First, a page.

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Evri building a data graph of the Web

Debuting today at D6, the technology creates profile pages with meaningful connections among people, locations, products, and events.

Evrihas a new twist on content navigation and discovery. Debuting Wednesday at D6, Evri is not a search engine, according to CEO Neil Roseman, but a "data graph of the Web" that leads to "incremental content engagement."

"What doesn't work well is when you get to other places on the Web," Roseman told me. "We read sentences, extracting the subject, objects and verbs, and map to other content on the Web." Evri uses entity extraction, natural language processing, statistical analysis, and other technologies to create relevant connections based on meaning and concepts without human intervention.

Evri creates profile pages, which are like search results, that include a variety of lenses for an entity, such as top connections (entities most closely associated with the target entity), people, location, products, organizations, and events.

Evri profile pages show five top connections as a starting point for drilling down into the related content and concepts.

The profile pages are somewhat like what you get from Mahalo, which is human-powered, but closer to Powerset, Hakia, Twine, and and other new services that leverage semantic and natural language processing technologies to map concepts and meaning rather than keywords.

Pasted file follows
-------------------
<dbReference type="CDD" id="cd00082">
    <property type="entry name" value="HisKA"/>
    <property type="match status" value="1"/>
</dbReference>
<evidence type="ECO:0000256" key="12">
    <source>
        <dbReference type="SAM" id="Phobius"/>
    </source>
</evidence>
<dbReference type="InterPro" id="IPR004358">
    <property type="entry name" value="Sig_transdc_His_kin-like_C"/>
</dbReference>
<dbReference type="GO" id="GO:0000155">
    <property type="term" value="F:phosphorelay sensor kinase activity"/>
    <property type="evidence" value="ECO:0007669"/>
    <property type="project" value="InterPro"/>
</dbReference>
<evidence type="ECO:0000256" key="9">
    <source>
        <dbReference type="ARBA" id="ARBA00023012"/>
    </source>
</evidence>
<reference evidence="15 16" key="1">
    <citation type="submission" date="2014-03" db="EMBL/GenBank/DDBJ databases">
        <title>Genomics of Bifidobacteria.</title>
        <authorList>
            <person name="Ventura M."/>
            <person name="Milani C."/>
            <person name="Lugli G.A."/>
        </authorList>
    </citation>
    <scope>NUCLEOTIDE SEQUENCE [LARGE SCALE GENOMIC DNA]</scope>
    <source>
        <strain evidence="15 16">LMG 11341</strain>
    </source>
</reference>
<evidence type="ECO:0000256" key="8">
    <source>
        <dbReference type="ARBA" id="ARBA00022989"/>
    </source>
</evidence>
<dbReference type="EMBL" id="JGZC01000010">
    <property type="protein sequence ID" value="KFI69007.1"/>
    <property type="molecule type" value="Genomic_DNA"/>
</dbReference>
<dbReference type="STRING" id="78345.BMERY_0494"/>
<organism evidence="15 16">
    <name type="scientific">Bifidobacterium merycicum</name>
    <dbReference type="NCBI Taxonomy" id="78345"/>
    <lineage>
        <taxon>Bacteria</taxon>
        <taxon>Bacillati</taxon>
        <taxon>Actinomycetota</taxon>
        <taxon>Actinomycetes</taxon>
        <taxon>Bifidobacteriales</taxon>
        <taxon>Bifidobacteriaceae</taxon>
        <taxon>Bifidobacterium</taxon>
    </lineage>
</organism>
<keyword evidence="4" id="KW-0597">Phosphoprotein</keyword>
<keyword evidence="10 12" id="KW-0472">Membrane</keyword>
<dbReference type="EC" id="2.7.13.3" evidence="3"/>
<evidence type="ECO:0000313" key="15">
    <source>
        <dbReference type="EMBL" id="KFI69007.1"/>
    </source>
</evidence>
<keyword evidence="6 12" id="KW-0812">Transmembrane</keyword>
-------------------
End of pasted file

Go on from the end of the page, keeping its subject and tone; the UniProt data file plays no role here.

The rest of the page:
Evri also is planning to offer content publishers widgets that produce related content for a particular page, similar to what Sphere (recently acquired by AOL), Inform, and Aggregate Knowledge provide.

Roseman is focusing Evri as a consumer product. He spent 10 years at Amazon working on several projects, including searching inside books, the MP3 store, and the server side of the Kindle reader. Currently, Evri has parsed less than 1 percent of the Web, working with 20,000 to 30,000 top-level domains and some full-text providers. "Once we distribute the widget to content providers, we will incrementally add more to our deep parsing, and figure out what drives the most page views on a daily basis and build the network over time," Roseman said.

Evri is expected to go into beta testing in a month, Roseman said. Some of the processing will be done via Amazon's Elastic Compute Cloud facility. He noted that scaling to cover more of the Web is very hard. Evri will be ad-supported and will not charge content partners. "We will give partners all the revenue," Roseman said. "We want to build the network and get people to use Evri."

Seattle-based Evri has 36 people, mostly engineers, and is wholly funded by Vulcan Capital. So far Vulcan has poured about $8 million into the company, including the acquisition of some technology and engineering talent fromInsightful, Roseman said. The company plans to go for Series A funding round this year.

Click here for full coverage of the D: All Things Digital conference.